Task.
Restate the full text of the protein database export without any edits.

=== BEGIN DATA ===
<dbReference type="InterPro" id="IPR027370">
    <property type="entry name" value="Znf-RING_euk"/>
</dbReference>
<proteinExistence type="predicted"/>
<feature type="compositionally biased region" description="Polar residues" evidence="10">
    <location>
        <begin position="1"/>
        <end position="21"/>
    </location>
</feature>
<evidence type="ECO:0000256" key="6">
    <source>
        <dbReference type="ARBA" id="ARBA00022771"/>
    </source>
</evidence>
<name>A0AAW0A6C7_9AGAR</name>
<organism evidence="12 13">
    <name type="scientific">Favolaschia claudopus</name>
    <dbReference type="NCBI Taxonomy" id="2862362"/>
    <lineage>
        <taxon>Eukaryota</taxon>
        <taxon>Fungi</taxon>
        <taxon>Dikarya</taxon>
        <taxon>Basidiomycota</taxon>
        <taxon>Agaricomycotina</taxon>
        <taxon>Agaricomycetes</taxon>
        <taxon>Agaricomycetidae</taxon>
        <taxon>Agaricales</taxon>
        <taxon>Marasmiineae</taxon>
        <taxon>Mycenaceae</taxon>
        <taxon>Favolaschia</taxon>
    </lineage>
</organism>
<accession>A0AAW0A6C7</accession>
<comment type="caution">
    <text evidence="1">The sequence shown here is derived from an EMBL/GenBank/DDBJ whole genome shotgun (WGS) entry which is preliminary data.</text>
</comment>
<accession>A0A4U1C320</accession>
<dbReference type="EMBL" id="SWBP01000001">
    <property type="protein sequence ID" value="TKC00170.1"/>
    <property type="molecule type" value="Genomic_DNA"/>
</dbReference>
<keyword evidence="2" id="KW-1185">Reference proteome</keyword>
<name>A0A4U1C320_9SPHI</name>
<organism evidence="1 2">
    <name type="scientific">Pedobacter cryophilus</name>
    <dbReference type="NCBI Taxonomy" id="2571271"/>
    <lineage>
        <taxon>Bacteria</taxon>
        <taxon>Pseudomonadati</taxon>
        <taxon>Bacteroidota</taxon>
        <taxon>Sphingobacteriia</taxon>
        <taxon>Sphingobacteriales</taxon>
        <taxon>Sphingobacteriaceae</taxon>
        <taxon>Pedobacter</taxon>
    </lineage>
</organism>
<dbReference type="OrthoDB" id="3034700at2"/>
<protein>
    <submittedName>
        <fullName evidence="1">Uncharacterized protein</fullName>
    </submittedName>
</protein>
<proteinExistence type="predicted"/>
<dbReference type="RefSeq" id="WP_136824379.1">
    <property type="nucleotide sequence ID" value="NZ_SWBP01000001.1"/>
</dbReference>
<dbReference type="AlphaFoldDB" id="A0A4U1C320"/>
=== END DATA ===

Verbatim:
<dbReference type="InterPro" id="IPR027370">
    <property type="entry name" value="Znf-RING_euk"/>
</dbReference>
<proteinExistence type="predicted"/>
<feature type="compositionally biased region" description="Polar residues" evidence="10">
    <location>
        <begin position="1"/>
        <end position="21"/>
    </location>
</feature>
<evidence type="ECO:0000256" key="6">
    <source>
        <dbReference type="ARBA" id="ARBA00022771"/>
    </source>
</evidence>
<name>A0AAW0A6C7_9AGAR</name>
<organism evidence="12 13">
    <name type="scientific">Favolaschia claudopus</name>
    <dbReference type="NCBI Taxonomy" id="2862362"/>
    <lineage>
        <taxon>Eukaryota</taxon>
        <taxon>Fungi</taxon>
        <taxon>Dikarya</taxon>
        <taxon>Basidiomycota</taxon>
        <taxon>Agaricomycotina</taxon>
        <taxon>Agaricomycetes</taxon>
        <taxon>Agaricomycetidae</taxon>
        <taxon>Agaricales</taxon>
        <taxon>Marasmiineae</taxon>
        <taxon>Mycenaceae</taxon>
        <taxon>Favolaschia</taxon>
    </lineage>
</organism>
<accession>A0AAW0A6C7</accession>
<comment type="caution">
    <text evidence="1">The sequence shown here is derived from an EMBL/GenBank/DDBJ whole genome shotgun (WGS) entry which is preliminary data.</text>
</comment>
<accession>A0A4U1C320</accession>
<dbReference type="EMBL" id="SWBP01000001">
    <property type="protein sequence ID" value="TKC00170.1"/>
    <property type="molecule type" value="Genomic_DNA"/>
</dbReference>
<keyword evidence="2" id="KW-1185">Reference proteome</keyword>
<name>A0A4U1C320_9SPHI</name>
<organism evidence="1 2">
    <name type="scientific">Pedobacter cryophilus</name>
    <dbReference type="NCBI Taxonomy" id="2571271"/>
    <lineage>
        <taxon>Bacteria</taxon>
        <taxon>Pseudomonadati</taxon>
        <taxon>Bacteroidota</taxon>
        <taxon>Sphingobacteriia</taxon>
        <taxon>Sphingobacteriales</taxon>
        <taxon>Sphingobacteriaceae</taxon>
        <taxon>Pedobacter</taxon>
    </lineage>
</organism>
<dbReference type="OrthoDB" id="3034700at2"/>
<protein>
    <submittedName>
        <fullName evidence="1">Uncharacterized protein</fullName>
    </submittedName>
</protein>
<proteinExistence type="predicted"/>
<dbReference type="RefSeq" id="WP_136824379.1">
    <property type="nucleotide sequence ID" value="NZ_SWBP01000001.1"/>
</dbReference>
<dbReference type="AlphaFoldDB" id="A0A4U1C320"/>